About Kite & Lightning
We are a creative development studio with cinematic film sensibilities forging experiences to move people.

Unity: Our drag n drop augmented reality engine

By on February 18, 2013

Now that we have a 3D model, we have to figure out a way to make her show up in augmented reality space, which usually means we need a video game engine. Normally, these things take a lot of time and experience to write (I think it took me about a year to write my first one when I was 16) but now there are a decent number of easy to use solutions. We settled on Unity 3D because it’s very artist friendly and has an active community.  What this means is that you can get your own video game up and running on your iPad very easily without knowing how to program. If you know some javascript, you can even write scripts for it. So Unity is the platform that allows us to interact with 3D objects. But, we still need a way for us to track our coaster with the 3D model.  Back in 2011, we would have had to roll our own. Writing your own computer vision algorithm (make the computer detect a specific image in a video and then determine it’s orientation in 3D space) is no small feat.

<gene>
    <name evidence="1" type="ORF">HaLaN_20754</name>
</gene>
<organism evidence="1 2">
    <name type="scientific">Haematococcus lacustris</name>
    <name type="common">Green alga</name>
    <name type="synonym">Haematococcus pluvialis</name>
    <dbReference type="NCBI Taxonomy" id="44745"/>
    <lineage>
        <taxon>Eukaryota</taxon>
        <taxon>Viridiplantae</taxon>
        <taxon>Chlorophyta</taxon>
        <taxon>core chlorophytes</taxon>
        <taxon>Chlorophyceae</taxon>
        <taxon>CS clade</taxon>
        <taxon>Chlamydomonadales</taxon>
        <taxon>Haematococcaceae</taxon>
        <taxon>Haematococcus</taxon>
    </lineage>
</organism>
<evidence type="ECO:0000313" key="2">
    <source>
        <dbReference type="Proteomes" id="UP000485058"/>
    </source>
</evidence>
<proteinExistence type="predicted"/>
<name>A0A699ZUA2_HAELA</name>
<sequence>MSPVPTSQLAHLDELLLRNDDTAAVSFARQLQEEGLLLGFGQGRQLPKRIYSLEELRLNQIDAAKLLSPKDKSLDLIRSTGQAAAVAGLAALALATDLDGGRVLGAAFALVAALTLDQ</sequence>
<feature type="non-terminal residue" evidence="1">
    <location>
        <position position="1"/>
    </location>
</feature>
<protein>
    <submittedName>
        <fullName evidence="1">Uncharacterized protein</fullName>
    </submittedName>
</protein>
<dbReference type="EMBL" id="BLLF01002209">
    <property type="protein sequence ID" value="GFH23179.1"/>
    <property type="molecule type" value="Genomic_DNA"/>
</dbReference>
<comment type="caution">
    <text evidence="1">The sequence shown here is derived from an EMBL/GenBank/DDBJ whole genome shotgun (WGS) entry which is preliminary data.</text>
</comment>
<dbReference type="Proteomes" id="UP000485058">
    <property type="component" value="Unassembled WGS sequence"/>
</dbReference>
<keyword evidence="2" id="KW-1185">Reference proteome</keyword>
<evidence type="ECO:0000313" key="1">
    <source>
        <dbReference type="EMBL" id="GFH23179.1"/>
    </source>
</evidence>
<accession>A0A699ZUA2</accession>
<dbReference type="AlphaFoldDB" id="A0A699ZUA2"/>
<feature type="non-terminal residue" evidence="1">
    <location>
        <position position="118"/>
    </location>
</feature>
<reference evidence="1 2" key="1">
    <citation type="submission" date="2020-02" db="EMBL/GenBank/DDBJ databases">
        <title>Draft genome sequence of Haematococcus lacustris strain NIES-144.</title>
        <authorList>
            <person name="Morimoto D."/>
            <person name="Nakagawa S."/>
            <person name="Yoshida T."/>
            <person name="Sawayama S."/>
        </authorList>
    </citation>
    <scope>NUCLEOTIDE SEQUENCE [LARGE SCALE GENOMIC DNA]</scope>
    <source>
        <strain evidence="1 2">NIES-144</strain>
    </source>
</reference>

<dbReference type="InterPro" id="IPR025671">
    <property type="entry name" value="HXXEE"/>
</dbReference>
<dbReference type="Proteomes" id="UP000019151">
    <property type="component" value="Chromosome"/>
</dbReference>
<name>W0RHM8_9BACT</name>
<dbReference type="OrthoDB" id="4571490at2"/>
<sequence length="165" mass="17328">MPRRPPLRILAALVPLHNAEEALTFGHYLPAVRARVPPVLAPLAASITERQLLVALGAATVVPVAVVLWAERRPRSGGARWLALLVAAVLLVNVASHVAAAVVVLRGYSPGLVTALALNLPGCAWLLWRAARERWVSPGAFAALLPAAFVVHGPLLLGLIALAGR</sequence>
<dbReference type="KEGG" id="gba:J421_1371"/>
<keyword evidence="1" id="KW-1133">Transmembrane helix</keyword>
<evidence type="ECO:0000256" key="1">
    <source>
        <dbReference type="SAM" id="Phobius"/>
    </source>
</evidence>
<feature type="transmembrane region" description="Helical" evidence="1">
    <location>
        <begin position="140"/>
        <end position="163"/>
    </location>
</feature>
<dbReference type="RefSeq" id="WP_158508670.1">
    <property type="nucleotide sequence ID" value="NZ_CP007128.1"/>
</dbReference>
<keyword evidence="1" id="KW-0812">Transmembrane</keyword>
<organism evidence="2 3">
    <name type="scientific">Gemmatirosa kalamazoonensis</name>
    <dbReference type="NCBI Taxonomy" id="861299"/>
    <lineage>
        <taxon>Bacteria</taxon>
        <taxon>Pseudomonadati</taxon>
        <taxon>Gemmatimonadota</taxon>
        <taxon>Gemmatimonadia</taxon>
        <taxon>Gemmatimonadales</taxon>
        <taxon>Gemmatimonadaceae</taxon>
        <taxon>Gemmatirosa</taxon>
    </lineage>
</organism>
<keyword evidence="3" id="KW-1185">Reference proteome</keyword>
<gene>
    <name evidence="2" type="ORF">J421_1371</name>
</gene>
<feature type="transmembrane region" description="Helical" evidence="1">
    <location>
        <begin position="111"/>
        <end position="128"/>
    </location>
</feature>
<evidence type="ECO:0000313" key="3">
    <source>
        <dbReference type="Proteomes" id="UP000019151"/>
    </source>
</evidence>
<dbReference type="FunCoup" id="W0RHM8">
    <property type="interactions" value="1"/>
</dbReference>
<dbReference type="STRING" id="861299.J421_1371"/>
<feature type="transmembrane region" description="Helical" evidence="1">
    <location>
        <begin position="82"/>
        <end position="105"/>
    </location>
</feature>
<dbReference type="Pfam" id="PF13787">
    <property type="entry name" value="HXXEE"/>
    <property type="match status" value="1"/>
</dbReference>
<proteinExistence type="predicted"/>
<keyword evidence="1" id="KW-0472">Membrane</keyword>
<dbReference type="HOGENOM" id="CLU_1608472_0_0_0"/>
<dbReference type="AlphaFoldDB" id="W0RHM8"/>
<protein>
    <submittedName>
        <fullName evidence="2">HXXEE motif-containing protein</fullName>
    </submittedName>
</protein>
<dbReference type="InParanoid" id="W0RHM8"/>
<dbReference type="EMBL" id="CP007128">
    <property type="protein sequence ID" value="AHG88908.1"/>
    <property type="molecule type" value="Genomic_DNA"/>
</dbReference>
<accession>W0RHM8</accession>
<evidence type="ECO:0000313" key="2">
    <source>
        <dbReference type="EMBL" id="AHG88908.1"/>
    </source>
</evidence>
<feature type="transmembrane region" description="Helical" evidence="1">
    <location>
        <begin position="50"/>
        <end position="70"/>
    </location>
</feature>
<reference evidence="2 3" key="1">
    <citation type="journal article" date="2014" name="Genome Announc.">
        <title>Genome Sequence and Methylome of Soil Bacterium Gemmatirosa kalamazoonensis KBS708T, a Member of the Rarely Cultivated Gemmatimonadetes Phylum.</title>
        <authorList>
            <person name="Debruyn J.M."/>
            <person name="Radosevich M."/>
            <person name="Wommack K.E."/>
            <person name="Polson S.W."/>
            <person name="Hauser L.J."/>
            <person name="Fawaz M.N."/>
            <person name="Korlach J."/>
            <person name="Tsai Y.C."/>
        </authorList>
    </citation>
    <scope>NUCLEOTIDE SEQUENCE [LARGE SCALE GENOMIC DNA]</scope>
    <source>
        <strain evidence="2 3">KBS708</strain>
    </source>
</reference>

But, luckily, AR is a rapidly progressing area right now and there are a slew of libraries out there that do the heavy lifting for you. We scoured the internet and tried almost all of them but the one we recommend and settled on are Qualcomm’s Vuforia, metaio, & pointcloud.io (our new favorite). Metaio & Pointcloud offer some pretty advanced (and really awesome) features that we’re going to discuss later, but for the Bud Light girl, we needed to track a coaster and Qualcomm is by far the fastest and most robust. Best of all, they have a Unity plugin! It’s scary empowering to think that in 3 simple steps (download Unity, download Qualcomm Unity plugin, and import our 3D model from earlier), we can create an iPad app like this:

Of course, the devil’s in the details and there are a lot of rough edges to smooth out before you can make something production ready, but never the less, it’s pretty impressive how quickly you can get to a “draft” quality version. Best of all, no intense programming. In some of our next discussions, we’ll be providing an end to end tutorial on how to create a simple Augmented Reality application for your iPhone using Unity and the pointcloud.io SDK.